What’s the point of a pop star releasing a music compilation today when streaming services already do it?
It’s a question James Blunt had to figure out while working on The Stars Beneath My Feet (2004-2021) over the course of the pandemic. Aware of the number of official and user-generated playlists dedicated to his work, the former English soldier-turned-successful singer-songwriter changed tack from releasing the traditional compilation of singles to include live recordings and up to four new tracks.
Such an approach not only represents a more compelling picture of a 15-year career, he says, but an opportunity to right some wrongs.
One of which is No Bravery, a stirring single from his 2007 debut album Back to Bedlam that has been a source of discomfort ever since its release.
Blunt replaced the official recording with a live version for the BBC.
“I never quite nailed it at the studio,” he says before his show in Dubai at Coca-Cola Arena on Saturday. “It is an important song of mine because it’s about my experience in Kosovo in the war in 1999.
“The recording on my album is not quite there. But I eventually did a performance for the BBC in London which was mind-blowing. You can really see I'm living that war at that moment.”
Another sore point is the tender ballad Monsters from the 2019 album Once Upon a Mind.
"I was really sad the record label never made it as a single and put it out on radio," Blunt says. "The song is about a guy who has children and realises his father is unwell and who hasn’t got much time left on earth.
“It's about seeing the full circle of life and it's one of my proudest songs to have written and recorded. I even got my father in the video."
As well as these welcome additions, The Stars Beneath My Feet (2004-2021) also feature a string of bona fide hits that made Blunt a household name in the UK.
Heart on his sleeve
As well as being the best-selling album in the UK over the 2000s, according to the Official Charts Company, Back to Bedlam also had five hits – all of which are in the new compilation – including the chart-topping You’re Beautiful.
While the ubiquitous track went on to receive the inevitable backlash, Blunt recalls it took mettle to express himself so openly in song.
"I suppose people often give me a little bit of a ribbing along the way and say you're a bit soft, over-emotional and a bit sensitive, but for me, this is what music is supposed to be," he says.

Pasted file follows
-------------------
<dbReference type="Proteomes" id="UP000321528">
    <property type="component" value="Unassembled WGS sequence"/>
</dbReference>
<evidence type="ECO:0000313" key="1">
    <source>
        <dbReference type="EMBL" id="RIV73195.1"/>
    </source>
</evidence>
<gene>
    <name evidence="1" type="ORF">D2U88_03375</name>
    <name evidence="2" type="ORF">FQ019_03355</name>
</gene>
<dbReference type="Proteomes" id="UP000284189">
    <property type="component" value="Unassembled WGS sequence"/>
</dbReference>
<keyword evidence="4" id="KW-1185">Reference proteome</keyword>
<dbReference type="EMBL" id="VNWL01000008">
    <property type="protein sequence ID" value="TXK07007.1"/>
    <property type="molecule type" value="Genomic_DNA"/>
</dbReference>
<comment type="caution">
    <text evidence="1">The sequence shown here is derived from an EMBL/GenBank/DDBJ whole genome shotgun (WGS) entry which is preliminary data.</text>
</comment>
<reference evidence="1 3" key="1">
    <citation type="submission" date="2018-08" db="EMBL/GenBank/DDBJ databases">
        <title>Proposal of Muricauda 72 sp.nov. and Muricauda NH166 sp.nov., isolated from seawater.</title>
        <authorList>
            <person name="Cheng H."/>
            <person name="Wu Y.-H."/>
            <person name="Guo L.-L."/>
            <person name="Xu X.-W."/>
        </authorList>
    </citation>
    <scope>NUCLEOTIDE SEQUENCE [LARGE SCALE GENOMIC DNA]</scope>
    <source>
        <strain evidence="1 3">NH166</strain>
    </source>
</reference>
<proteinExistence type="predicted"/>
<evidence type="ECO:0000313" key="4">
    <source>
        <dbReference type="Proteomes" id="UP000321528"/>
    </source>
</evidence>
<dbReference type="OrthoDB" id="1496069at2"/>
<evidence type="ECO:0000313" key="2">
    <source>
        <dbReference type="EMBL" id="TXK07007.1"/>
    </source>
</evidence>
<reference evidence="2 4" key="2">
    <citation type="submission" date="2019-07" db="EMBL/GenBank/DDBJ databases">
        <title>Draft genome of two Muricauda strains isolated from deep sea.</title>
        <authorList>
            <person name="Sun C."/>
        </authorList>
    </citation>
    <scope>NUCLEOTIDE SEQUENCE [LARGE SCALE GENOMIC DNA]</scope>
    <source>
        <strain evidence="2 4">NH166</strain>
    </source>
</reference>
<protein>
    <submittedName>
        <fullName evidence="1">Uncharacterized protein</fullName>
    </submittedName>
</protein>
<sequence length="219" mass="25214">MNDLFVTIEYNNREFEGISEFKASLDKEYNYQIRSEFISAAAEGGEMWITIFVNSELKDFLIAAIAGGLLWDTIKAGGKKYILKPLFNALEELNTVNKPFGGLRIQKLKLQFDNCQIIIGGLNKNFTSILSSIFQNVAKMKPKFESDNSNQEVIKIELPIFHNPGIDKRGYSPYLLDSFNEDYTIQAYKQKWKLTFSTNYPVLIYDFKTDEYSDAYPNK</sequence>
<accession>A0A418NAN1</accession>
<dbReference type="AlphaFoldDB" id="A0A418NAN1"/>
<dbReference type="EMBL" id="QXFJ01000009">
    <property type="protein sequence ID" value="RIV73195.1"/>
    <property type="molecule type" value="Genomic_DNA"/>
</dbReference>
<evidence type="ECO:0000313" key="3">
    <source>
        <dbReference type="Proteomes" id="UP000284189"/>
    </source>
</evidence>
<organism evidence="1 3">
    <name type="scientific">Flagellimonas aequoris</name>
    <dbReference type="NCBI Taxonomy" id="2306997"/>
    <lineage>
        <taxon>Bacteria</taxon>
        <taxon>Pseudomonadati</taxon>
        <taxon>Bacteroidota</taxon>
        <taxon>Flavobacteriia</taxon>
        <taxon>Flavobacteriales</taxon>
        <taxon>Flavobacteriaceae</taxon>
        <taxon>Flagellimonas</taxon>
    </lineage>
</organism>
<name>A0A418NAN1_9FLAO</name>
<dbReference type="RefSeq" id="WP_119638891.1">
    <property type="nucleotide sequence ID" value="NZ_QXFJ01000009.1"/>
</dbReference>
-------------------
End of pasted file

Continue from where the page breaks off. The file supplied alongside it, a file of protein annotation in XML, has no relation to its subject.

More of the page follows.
"It's about unadulterated emotion without fear of exposing yourself and that takes a certain amount of courage."
The king of Twitter
Blunt has no problem expressing himself on Twitter.
His cutting and acerbic replies to derogatory remarks made him an online sensation with programmes such as The Graham Norton Show dedicating segments to the best Tweets. Such was the attention that Blunt published How To Be A Complete and Utter Blunt: Diary of a Reluctant Social Media Sensation in 2020, a memoir tracking a year spent on the platform.
But the singer is wary about his online notoriety.
"I am grateful that Twitter was invented because before I was frustrated when I put music out and I had no way of replying [to the reactions]," he says. "Twitter was my voice direct to the people but I was only dealing with negativity. I would say to most people in the world: 'Don't go to social media to find positivity. The real world is a much nicer place'."
It’s no wonder Blunt is looking forward to travelling to Dubai for the opening show of his new world tour. With the UAE part of the tour’s European leg lasting until July, he is under no illusion about what crowds want to hear.
“They don’t want you flogging your new music. They want the stuff they know," he says, with a chuckle. “At the end of the day, I've put out six albums and I will play the best collection of songs from these. I am really confident about these songs and it's going to make for a really fantastic show."
James Blunt performs at Coca-Cola Arena, Dubai on Saturday, January 29. Doors open at 6pm. Tickets start at Dh150 from coca-cola-arena.com